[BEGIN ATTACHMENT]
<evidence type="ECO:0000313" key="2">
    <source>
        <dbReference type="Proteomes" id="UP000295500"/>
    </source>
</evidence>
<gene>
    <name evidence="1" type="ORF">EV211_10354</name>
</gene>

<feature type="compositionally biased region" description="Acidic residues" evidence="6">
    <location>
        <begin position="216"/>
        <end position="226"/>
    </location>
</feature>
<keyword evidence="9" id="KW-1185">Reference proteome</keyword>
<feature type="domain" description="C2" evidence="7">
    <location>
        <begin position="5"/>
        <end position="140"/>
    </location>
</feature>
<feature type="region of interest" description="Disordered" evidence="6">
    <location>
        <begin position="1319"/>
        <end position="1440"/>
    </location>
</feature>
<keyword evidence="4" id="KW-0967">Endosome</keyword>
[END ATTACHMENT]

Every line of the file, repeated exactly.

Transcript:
<evidence type="ECO:0000313" key="2">
    <source>
        <dbReference type="Proteomes" id="UP000295500"/>
    </source>
</evidence>
<gene>
    <name evidence="1" type="ORF">EV211_10354</name>
</gene>

<feature type="compositionally biased region" description="Acidic residues" evidence="6">
    <location>
        <begin position="216"/>
        <end position="226"/>
    </location>
</feature>
<keyword evidence="9" id="KW-1185">Reference proteome</keyword>
<feature type="domain" description="C2" evidence="7">
    <location>
        <begin position="5"/>
        <end position="140"/>
    </location>
</feature>
<feature type="region of interest" description="Disordered" evidence="6">
    <location>
        <begin position="1319"/>
        <end position="1440"/>
    </location>
</feature>
<keyword evidence="4" id="KW-0967">Endosome</keyword>